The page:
Certainly not a mother of FOUR. Not "in their nature?" BULL. SHIT.

Debbie said...
This comment has been removed by the author.
Lisa L said...

(((Jenny))) (((Andrew)))) (((Maggie)))

You're all going to be OK. Its all good. You are great,dedicated parents. Maggie is a beloved little girl finding her way. She will. You will. Parenting....its for the birds sometimes....hugs from Hawaii

The Nanny said...

P.S. BLYTHE, I find it extremely hard to believe that a woman as intelligent as Jenny is (well, seems to be, since I don't actually know her) would allow "that behavior" by her 2 year old to go unaddressed. But that's just me.

Blythe said...

I beg to differ, Jenny. You have posted one blog on her hitting etc,... perhaps....but several entries regarding her preference for dad over mom and your sebsequent hurt feelings. I, like many indviduals out here, have been following your story since Allie was ill. I have enjoyed your many thoughts and insights on motherhood, love, loss and life again. I also have had several laughs at remembering my children at that age, and contrary to the brainless remark on here, my children, who are now 21, 20,18 and 17 are far from perfect, never have been, and I will be the first to admit it. All I said, was that as they grew up, they never hit a non preferred parent, and believe what you want, never hit a parent at all.
No, I don't personally know your daughter, but since you have made almost every aspect of your life a public forum, it's easy to see recurring themes in your entries about your family for someone not so emotionally attached to your life. Frankly, the blind devotion that some of these people have on here towards you is somewhat irritating. (And no, before any of you say it, I will not just stop reading this website.)
And for such a good mother, your aggressive language screams loudly about your feelings and gives credence to where and how your daughter has learned how to vent hers.

Franklin5 said...


I don't speak for Jenny. And although we're friends, which is a remarkable blessing in my life, I certainly wouldn't characterize myself as blindly devoted.

So let me speak as I did before: not in defense of Jenny, because as you've seen, she can defend herself incomparably well without any assistance from anyone else, thank you very much.

No: let me speak as a mother, one who is beyond baffled and weary and worn by the delight that other mothers seem to take, particularly when they're shrouded in the anonymity of the Internet, in tearing down other mothers.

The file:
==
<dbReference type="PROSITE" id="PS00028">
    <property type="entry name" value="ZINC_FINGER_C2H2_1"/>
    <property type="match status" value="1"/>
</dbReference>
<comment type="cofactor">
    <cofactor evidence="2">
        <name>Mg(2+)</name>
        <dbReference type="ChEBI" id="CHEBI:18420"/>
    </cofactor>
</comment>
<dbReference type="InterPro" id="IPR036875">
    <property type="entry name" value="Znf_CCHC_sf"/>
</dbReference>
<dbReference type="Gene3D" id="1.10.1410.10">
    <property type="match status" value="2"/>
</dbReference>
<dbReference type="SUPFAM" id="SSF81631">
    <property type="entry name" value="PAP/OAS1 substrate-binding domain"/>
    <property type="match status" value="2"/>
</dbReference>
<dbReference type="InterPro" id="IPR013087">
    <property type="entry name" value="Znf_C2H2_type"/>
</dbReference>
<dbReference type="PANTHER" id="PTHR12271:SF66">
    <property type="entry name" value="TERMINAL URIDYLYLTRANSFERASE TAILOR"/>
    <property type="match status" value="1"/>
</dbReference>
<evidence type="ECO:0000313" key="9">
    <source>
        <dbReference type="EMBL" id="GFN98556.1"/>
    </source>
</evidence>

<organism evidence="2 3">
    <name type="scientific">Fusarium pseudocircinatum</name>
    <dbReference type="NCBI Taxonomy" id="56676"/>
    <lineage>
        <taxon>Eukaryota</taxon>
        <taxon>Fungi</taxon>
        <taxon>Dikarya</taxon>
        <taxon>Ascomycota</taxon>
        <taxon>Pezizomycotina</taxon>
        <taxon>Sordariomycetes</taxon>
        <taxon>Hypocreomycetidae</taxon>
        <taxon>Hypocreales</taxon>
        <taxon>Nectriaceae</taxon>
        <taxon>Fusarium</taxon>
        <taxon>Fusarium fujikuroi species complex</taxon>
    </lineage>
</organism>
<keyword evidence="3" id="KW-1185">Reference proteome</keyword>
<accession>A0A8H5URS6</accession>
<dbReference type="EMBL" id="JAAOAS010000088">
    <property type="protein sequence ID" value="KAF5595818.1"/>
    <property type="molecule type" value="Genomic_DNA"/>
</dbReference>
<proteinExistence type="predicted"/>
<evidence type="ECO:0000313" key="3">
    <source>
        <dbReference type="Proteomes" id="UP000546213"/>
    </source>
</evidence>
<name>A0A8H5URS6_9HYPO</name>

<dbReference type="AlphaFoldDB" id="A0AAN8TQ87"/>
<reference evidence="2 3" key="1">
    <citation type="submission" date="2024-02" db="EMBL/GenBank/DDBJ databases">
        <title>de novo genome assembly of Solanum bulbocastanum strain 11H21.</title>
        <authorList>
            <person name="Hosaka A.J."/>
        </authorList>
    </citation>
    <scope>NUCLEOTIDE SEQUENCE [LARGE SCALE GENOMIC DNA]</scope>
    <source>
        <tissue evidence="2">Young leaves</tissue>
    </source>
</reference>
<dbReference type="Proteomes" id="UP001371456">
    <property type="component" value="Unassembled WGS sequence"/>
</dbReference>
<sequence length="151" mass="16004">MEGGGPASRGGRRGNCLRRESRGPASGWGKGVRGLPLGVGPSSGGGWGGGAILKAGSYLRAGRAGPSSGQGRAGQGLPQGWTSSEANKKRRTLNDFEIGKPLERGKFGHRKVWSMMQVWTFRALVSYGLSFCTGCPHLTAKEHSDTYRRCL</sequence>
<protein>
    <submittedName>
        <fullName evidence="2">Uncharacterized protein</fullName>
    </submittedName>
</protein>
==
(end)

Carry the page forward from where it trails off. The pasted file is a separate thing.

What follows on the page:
The glee that some women to find in pointing out the faults of those they deem unfit or inferior: I'll never, as long as I live, understand it.

You think you have all the answers? GOD BLESS YOU. I mean it.

But I challenge you, Blythe: can you honestly look back through the fog of two decades of mothering and imagine a time when you were at a loss for answers? When your (admittedly imperfect) children misbehaved and you felt you'd tried everything? When you worried, deep down in that dark interior place, that you were flunking the test, and failing your child in the process?

I'd be willing to bet my house that there's not one of us here, NOT ONE, who hasn't had that moment. More than once. Much more.

Blythe, swallow your generous pride for just one minute and remember that moment... cringe in the humility of it... and ask yourself: how important was it for you to imply what you did in your original comment? What was your purpose? Who was it really meant to help?

Not Jenny; that's for damned sure. Did it make YOU feel better to step in with chiding instead of compassion? Was it just to stroke YOUR ego? And last but certainly not least: was it worth it?

Anonymous said...

I can hear Jenny yelling at me "IGNORE IT" even as I type, but, well, I can't.

In addition to a big fat DITTO to what Amy just wrote, I have to say that I'm even more dumbstruck by Blythe's follow up remark - it would be easy to dismiss her first snide "observation" as just another blog troll. Just another anonymous internet person who builds themselves up by tearing someone else down.

But to use one of Amy's words, I'm gobsmacked that this person is a longtime reader of Jenny's, someone who followed Allie's story, who feels entitled to spew that sort of shit on this blog. MOST people, MANY people, are grateful and impressed that Jenny reveals so much of her personal life on this blog. Indeed, Allie's story has made the world a better place - hundreds of thousands of dollars has been raised for cancer reasearch, not to mention the countless number of random acts of kindness and generosity that has been inspired and instigated by Jenny's writing.

But for you to come on here and use that AGAINST Jenny, to feel entitled to write something hurtful because Jenny "puts it out there" - well, forget what type of mother are you, what type of PERSON are you Blythe, to do that? That's not blind devotion speaking, although certainly as one of Jenny's best friends I'm feeling defensive on her behalf, but it goes beyond that - my inner compass is reeling at the lack of yours.

Stop commenting - you are only making yourself look meanspirited and, to put it bluntly, like a royal bitch.

The Nanny said...

I don't know Jenny. And yeah, I'm biased because I happen to love her and her family, even though I've only "known" them from the internet. But honestly, Blythe, even an unbiased outsider would agree that you're being completely and totally bitchy. Jenny has agressive language? Um...have you read any of your comments?

fuzzandfuzzlet said...

Oh sweetie, she does love you like that. It is healthy for a child to prefer one parent over another and is is very, very common for toddlers to chose the opposite sex parent. (thus the saying Daddy`s girl, Mama`s boy)
It does shift, you WILL get your turn.